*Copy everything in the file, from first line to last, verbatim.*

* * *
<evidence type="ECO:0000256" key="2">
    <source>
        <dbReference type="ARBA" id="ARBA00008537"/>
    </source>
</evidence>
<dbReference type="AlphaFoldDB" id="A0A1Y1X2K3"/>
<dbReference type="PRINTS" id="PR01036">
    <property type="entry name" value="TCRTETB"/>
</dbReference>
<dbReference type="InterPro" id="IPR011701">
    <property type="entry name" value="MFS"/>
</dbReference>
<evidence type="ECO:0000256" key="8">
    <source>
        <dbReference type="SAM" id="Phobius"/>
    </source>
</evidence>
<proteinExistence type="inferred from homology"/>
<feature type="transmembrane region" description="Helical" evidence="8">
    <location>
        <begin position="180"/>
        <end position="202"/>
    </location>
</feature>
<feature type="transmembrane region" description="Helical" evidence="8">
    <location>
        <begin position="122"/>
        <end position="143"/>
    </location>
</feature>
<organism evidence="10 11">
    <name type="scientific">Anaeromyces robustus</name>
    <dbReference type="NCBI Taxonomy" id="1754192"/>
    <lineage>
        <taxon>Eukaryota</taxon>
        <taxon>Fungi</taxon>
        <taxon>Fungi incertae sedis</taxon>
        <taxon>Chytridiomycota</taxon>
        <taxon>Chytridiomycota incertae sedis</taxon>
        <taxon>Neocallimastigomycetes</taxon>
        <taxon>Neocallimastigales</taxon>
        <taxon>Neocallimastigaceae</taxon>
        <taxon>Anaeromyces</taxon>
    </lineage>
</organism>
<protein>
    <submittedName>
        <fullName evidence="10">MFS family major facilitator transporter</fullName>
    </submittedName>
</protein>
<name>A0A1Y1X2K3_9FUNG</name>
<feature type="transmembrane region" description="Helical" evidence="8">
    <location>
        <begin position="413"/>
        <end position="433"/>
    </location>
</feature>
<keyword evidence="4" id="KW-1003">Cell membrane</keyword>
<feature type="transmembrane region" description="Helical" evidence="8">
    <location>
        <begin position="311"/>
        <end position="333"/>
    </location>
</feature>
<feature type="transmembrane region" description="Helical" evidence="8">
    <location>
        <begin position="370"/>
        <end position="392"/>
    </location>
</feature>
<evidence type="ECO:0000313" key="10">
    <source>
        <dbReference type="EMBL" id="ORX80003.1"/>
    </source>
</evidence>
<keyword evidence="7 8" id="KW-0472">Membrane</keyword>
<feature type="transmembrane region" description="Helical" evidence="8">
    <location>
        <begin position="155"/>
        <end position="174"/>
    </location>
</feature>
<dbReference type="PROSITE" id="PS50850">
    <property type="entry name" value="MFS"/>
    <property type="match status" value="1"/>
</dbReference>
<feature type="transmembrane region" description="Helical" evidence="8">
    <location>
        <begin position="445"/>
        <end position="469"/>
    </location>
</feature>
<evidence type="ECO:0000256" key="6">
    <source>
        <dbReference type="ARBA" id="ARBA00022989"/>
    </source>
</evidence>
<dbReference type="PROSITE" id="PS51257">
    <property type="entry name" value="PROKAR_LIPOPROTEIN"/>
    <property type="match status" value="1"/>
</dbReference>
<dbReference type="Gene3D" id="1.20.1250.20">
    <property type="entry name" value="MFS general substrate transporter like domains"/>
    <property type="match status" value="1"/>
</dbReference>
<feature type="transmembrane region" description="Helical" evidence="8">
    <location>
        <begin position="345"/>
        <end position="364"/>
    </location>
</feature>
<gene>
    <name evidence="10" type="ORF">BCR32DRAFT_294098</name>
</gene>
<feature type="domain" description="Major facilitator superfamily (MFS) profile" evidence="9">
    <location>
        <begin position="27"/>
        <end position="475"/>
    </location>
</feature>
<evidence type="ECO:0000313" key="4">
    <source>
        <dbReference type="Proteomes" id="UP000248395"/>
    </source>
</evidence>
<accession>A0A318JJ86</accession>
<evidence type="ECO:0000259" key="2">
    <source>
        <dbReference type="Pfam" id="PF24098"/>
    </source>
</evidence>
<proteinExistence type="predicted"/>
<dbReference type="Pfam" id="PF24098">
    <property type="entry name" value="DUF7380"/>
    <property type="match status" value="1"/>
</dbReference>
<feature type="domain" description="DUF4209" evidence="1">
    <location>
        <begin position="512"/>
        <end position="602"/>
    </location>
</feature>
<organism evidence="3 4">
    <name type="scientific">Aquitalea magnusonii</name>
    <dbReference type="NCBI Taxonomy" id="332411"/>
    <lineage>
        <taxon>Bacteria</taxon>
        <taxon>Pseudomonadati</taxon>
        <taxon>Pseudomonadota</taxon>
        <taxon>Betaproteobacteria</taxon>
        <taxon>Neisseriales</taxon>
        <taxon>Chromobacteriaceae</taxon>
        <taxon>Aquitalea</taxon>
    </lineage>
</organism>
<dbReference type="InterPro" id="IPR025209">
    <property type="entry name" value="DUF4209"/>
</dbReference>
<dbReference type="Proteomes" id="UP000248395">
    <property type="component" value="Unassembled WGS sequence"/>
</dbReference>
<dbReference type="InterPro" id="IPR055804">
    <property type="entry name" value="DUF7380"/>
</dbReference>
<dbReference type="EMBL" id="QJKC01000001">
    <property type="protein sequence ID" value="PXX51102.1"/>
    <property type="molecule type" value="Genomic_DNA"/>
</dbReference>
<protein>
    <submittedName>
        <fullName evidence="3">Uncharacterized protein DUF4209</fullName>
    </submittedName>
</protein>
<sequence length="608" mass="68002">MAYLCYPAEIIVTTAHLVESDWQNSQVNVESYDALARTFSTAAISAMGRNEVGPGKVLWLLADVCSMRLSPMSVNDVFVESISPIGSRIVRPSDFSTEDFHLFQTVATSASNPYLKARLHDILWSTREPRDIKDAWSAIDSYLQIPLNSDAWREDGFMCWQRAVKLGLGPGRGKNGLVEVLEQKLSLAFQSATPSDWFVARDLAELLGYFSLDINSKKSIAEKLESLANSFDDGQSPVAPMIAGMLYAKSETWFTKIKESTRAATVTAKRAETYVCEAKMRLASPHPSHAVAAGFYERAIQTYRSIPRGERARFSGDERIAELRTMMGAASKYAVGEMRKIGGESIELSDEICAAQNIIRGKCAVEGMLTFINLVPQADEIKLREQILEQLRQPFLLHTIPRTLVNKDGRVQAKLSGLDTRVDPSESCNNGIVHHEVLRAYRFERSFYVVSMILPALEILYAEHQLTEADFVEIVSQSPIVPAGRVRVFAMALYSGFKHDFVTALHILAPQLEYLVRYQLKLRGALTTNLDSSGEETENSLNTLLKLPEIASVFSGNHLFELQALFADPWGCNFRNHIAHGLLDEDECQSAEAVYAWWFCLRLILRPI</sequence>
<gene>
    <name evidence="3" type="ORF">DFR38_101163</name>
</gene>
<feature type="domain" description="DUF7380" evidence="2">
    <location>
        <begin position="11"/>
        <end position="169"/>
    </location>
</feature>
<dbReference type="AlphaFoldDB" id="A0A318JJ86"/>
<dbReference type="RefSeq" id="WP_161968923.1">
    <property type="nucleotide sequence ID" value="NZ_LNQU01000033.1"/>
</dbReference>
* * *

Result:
<evidence type="ECO:0000256" key="2">
    <source>
        <dbReference type="ARBA" id="ARBA00008537"/>
    </source>
</evidence>
<dbReference type="AlphaFoldDB" id="A0A1Y1X2K3"/>
<dbReference type="PRINTS" id="PR01036">
    <property type="entry name" value="TCRTETB"/>
</dbReference>
<dbReference type="InterPro" id="IPR011701">
    <property type="entry name" value="MFS"/>
</dbReference>
<evidence type="ECO:0000256" key="8">
    <source>
        <dbReference type="SAM" id="Phobius"/>
    </source>
</evidence>
<proteinExistence type="inferred from homology"/>
<feature type="transmembrane region" description="Helical" evidence="8">
    <location>
        <begin position="180"/>
        <end position="202"/>
    </location>
</feature>
<feature type="transmembrane region" description="Helical" evidence="8">
    <location>
        <begin position="122"/>
        <end position="143"/>
    </location>
</feature>
<organism evidence="10 11">
    <name type="scientific">Anaeromyces robustus</name>
    <dbReference type="NCBI Taxonomy" id="1754192"/>
    <lineage>
        <taxon>Eukaryota</taxon>
        <taxon>Fungi</taxon>
        <taxon>Fungi incertae sedis</taxon>
        <taxon>Chytridiomycota</taxon>
        <taxon>Chytridiomycota incertae sedis</taxon>
        <taxon>Neocallimastigomycetes</taxon>
        <taxon>Neocallimastigales</taxon>
        <taxon>Neocallimastigaceae</taxon>
        <taxon>Anaeromyces</taxon>
    </lineage>
</organism>
<protein>
    <submittedName>
        <fullName evidence="10">MFS family major facilitator transporter</fullName>
    </submittedName>
</protein>
<name>A0A1Y1X2K3_9FUNG</name>
<feature type="transmembrane region" description="Helical" evidence="8">
    <location>
        <begin position="413"/>
        <end position="433"/>
    </location>
</feature>
<keyword evidence="4" id="KW-1003">Cell membrane</keyword>
<feature type="transmembrane region" description="Helical" evidence="8">
    <location>
        <begin position="311"/>
        <end position="333"/>
    </location>
</feature>
<feature type="transmembrane region" description="Helical" evidence="8">
    <location>
        <begin position="370"/>
        <end position="392"/>
    </location>
</feature>
<evidence type="ECO:0000313" key="10">
    <source>
        <dbReference type="EMBL" id="ORX80003.1"/>
    </source>
</evidence>
<keyword evidence="7 8" id="KW-0472">Membrane</keyword>
<feature type="transmembrane region" description="Helical" evidence="8">
    <location>
        <begin position="155"/>
        <end position="174"/>
    </location>
</feature>
<dbReference type="PROSITE" id="PS50850">
    <property type="entry name" value="MFS"/>
    <property type="match status" value="1"/>
</dbReference>
<feature type="transmembrane region" description="Helical" evidence="8">
    <location>
        <begin position="445"/>
        <end position="469"/>
    </location>
</feature>
<evidence type="ECO:0000256" key="6">
    <source>
        <dbReference type="ARBA" id="ARBA00022989"/>
    </source>
</evidence>
<dbReference type="PROSITE" id="PS51257">
    <property type="entry name" value="PROKAR_LIPOPROTEIN"/>
    <property type="match status" value="1"/>
</dbReference>
<dbReference type="Gene3D" id="1.20.1250.20">
    <property type="entry name" value="MFS general substrate transporter like domains"/>
    <property type="match status" value="1"/>
</dbReference>
<feature type="transmembrane region" description="Helical" evidence="8">
    <location>
        <begin position="345"/>
        <end position="364"/>
    </location>
</feature>
<gene>
    <name evidence="10" type="ORF">BCR32DRAFT_294098</name>
</gene>
<feature type="domain" description="Major facilitator superfamily (MFS) profile" evidence="9">
    <location>
        <begin position="27"/>
        <end position="475"/>
    </location>
</feature>
<evidence type="ECO:0000313" key="4">
    <source>
        <dbReference type="Proteomes" id="UP000248395"/>
    </source>
</evidence>
<accession>A0A318JJ86</accession>
<evidence type="ECO:0000259" key="2">
    <source>
        <dbReference type="Pfam" id="PF24098"/>
    </source>
</evidence>
<proteinExistence type="predicted"/>
<dbReference type="Pfam" id="PF24098">
    <property type="entry name" value="DUF7380"/>
    <property type="match status" value="1"/>
</dbReference>
<feature type="domain" description="DUF4209" evidence="1">
    <location>
        <begin position="512"/>
        <end position="602"/>
    </location>
</feature>
<organism evidence="3 4">
    <name type="scientific">Aquitalea magnusonii</name>
    <dbReference type="NCBI Taxonomy" id="332411"/>
    <lineage>
        <taxon>Bacteria</taxon>
        <taxon>Pseudomonadati</taxon>
        <taxon>Pseudomonadota</taxon>
        <taxon>Betaproteobacteria</taxon>
        <taxon>Neisseriales</taxon>
        <taxon>Chromobacteriaceae</taxon>
        <taxon>Aquitalea</taxon>
    </lineage>
</organism>
<dbReference type="InterPro" id="IPR025209">
    <property type="entry name" value="DUF4209"/>
</dbReference>
<dbReference type="Proteomes" id="UP000248395">
    <property type="component" value="Unassembled WGS sequence"/>
</dbReference>
<dbReference type="InterPro" id="IPR055804">
    <property type="entry name" value="DUF7380"/>
</dbReference>
<dbReference type="EMBL" id="QJKC01000001">
    <property type="protein sequence ID" value="PXX51102.1"/>
    <property type="molecule type" value="Genomic_DNA"/>
</dbReference>
<protein>
    <submittedName>
        <fullName evidence="3">Uncharacterized protein DUF4209</fullName>
    </submittedName>
</protein>
<sequence length="608" mass="68002">MAYLCYPAEIIVTTAHLVESDWQNSQVNVESYDALARTFSTAAISAMGRNEVGPGKVLWLLADVCSMRLSPMSVNDVFVESISPIGSRIVRPSDFSTEDFHLFQTVATSASNPYLKARLHDILWSTREPRDIKDAWSAIDSYLQIPLNSDAWREDGFMCWQRAVKLGLGPGRGKNGLVEVLEQKLSLAFQSATPSDWFVARDLAELLGYFSLDINSKKSIAEKLESLANSFDDGQSPVAPMIAGMLYAKSETWFTKIKESTRAATVTAKRAETYVCEAKMRLASPHPSHAVAAGFYERAIQTYRSIPRGERARFSGDERIAELRTMMGAASKYAVGEMRKIGGESIELSDEICAAQNIIRGKCAVEGMLTFINLVPQADEIKLREQILEQLRQPFLLHTIPRTLVNKDGRVQAKLSGLDTRVDPSESCNNGIVHHEVLRAYRFERSFYVVSMILPALEILYAEHQLTEADFVEIVSQSPIVPAGRVRVFAMALYSGFKHDFVTALHILAPQLEYLVRYQLKLRGALTTNLDSSGEETENSLNTLLKLPEIASVFSGNHLFELQALFADPWGCNFRNHIAHGLLDEDECQSAEAVYAWWFCLRLILRPI</sequence>
<gene>
    <name evidence="3" type="ORF">DFR38_101163</name>
</gene>
<feature type="domain" description="DUF7380" evidence="2">
    <location>
        <begin position="11"/>
        <end position="169"/>
    </location>
</feature>
<dbReference type="AlphaFoldDB" id="A0A318JJ86"/>
<dbReference type="RefSeq" id="WP_161968923.1">
    <property type="nucleotide sequence ID" value="NZ_LNQU01000033.1"/>
</dbReference>